Horace Ho’s The Tree Fort on Carnation Lane as a Nativist National Allegory-Bildungsroman
THIS EVENT IS ARCHIVED
Speaker: Darryl Sterk
Date: 8 March 2017Time: 7:00 PM
Finishes: 8 March 2017Time: 9:00 PM
Venue: Russell Square: College Buildings Room: 116
Type of Event: Talk
According to Fredric Jameson in his notorious article on “third world literature,” every individual bildungsroman from what seems like the developing world is actually a nativist national allegory about nation formation. While critical of Jameson’s Marxist assumptions about national development, I think Jameson’s thesis is useful to a discussion of Horace Ho’s The Tree Fort on Carnation Lane (to be published by Ballestier Press in the spring of 2017). Ho’s novel is a retrospective coming of age story about a boy born in the 1970s in a nightmarket neighborhood near a temple, clearly modeled on the Báng-kah district in Taipei. The father of one of his two best friends is involved in the publication of an illegal pamphlet and demonstration at the temple, obviously based on Dangwai activities at the Longshan Temple. But the novel ventures explicitly into political allegory when the narrator and his two pals decide to rescue a performing orangutan. As the translator of the novel I will also discuss some of the ways in which I tried to bring the story, and the old neighborhood of Báng-kah in the 1970s and 1980s, to life.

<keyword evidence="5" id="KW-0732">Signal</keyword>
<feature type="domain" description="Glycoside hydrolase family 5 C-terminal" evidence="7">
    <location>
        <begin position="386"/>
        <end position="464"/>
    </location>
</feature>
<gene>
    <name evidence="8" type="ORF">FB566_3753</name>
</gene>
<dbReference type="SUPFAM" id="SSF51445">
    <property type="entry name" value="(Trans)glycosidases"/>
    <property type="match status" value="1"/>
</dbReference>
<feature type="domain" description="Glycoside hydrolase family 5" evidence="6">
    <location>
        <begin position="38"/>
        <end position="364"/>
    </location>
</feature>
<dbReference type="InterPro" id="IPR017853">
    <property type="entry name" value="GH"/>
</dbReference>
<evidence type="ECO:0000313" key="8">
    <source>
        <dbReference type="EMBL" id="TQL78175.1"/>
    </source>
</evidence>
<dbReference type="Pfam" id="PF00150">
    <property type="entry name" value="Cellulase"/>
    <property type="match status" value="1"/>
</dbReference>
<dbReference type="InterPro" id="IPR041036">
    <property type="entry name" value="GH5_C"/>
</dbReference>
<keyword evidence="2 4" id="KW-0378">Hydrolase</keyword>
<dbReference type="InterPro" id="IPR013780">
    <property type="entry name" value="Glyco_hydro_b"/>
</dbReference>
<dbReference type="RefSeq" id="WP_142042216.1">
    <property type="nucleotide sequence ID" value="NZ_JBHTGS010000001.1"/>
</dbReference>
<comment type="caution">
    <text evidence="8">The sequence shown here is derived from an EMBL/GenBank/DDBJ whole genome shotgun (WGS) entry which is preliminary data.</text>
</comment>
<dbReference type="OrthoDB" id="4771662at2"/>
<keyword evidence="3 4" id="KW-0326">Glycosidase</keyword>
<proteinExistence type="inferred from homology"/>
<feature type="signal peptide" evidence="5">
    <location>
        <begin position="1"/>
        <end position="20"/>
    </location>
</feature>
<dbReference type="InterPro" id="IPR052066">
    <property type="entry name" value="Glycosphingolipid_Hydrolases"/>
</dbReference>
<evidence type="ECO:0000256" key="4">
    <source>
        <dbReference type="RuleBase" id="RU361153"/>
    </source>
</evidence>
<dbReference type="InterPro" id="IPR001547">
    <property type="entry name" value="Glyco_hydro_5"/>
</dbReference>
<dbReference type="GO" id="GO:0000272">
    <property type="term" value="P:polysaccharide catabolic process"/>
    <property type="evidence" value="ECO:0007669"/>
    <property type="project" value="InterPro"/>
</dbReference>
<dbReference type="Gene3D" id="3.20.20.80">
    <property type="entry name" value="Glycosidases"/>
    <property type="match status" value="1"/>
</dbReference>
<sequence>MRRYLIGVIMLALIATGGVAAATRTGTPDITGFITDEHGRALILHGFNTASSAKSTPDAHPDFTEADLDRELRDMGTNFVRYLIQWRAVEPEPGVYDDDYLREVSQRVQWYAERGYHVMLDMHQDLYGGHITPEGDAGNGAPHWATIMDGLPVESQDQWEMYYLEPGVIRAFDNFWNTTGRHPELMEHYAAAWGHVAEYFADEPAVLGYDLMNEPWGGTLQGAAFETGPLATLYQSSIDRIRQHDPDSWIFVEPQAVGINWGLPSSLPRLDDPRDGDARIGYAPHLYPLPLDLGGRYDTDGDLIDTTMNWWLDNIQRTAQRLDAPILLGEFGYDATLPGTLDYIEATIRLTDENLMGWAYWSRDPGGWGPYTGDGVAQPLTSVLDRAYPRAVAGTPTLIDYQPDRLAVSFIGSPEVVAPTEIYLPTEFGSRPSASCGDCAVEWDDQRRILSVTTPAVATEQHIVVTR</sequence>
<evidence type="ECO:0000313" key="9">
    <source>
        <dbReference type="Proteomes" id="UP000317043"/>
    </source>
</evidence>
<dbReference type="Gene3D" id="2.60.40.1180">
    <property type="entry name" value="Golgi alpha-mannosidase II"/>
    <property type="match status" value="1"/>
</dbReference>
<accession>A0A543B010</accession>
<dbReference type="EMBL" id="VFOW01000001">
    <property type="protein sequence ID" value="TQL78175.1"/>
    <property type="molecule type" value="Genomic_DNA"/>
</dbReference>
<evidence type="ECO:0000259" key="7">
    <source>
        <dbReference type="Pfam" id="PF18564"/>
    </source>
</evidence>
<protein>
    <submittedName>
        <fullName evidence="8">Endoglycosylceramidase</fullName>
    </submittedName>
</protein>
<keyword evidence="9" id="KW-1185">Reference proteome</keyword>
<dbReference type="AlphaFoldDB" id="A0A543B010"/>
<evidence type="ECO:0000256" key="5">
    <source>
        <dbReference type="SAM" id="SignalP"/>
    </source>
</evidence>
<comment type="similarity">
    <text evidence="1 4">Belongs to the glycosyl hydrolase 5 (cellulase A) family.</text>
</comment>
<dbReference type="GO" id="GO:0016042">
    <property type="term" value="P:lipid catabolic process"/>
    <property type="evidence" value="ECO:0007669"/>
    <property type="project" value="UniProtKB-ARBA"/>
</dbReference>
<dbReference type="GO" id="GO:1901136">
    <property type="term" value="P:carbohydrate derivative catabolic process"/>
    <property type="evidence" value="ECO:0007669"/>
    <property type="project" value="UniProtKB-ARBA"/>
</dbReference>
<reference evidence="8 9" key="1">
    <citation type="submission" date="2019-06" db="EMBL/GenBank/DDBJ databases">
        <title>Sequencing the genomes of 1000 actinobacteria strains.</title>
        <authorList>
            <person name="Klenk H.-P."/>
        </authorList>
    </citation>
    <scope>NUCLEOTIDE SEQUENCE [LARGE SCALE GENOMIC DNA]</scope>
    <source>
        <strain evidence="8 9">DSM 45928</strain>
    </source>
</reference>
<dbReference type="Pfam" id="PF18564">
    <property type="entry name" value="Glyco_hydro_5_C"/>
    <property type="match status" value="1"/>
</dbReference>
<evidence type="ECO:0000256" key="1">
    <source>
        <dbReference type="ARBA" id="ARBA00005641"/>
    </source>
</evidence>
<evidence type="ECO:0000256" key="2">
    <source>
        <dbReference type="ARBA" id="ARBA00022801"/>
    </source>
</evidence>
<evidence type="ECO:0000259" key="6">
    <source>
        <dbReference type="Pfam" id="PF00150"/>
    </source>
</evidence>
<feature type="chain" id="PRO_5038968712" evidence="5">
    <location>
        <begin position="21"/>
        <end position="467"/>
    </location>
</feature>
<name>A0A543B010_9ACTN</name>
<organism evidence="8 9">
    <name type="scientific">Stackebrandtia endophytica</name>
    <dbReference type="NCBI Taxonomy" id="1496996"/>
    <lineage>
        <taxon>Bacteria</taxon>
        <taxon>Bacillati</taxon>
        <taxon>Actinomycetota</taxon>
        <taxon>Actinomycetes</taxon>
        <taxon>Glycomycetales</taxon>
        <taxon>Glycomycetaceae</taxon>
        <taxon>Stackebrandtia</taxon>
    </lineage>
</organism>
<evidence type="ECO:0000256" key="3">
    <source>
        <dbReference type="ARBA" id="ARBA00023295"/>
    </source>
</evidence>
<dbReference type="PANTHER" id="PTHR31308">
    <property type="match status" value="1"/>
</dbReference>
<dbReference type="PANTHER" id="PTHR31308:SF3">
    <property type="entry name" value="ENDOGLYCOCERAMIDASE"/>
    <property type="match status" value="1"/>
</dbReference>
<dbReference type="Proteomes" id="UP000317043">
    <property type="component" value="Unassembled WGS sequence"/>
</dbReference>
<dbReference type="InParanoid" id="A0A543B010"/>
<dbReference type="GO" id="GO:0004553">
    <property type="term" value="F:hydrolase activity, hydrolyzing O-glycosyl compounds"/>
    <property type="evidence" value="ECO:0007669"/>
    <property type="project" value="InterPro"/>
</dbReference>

Darryl Sterk is a translation teacher, literary translator and scholar of indigenous representation in film and fiction in Taiwan. He teaches in the Graduate Program in Translation and Interpretation at National Taiwan University. He specializes in the translation of Taiwanese fiction, including Wu Ming-yi, Shih Chiung-yu, Horace Ho and many other writers. As a scholar, he started off studying representations of indigenous people by Chinese writers and directors, but has now shifted to the study of indigenous writers and directors and to indigenous languages: his latest research project is about the translation of the screenplay for Seediq Bale into the Tgdaya and Toda ‘dialects’ of Seediq.
Organiser: Centre of Taiwan Studies
Contact email: firstname.lastname@example.org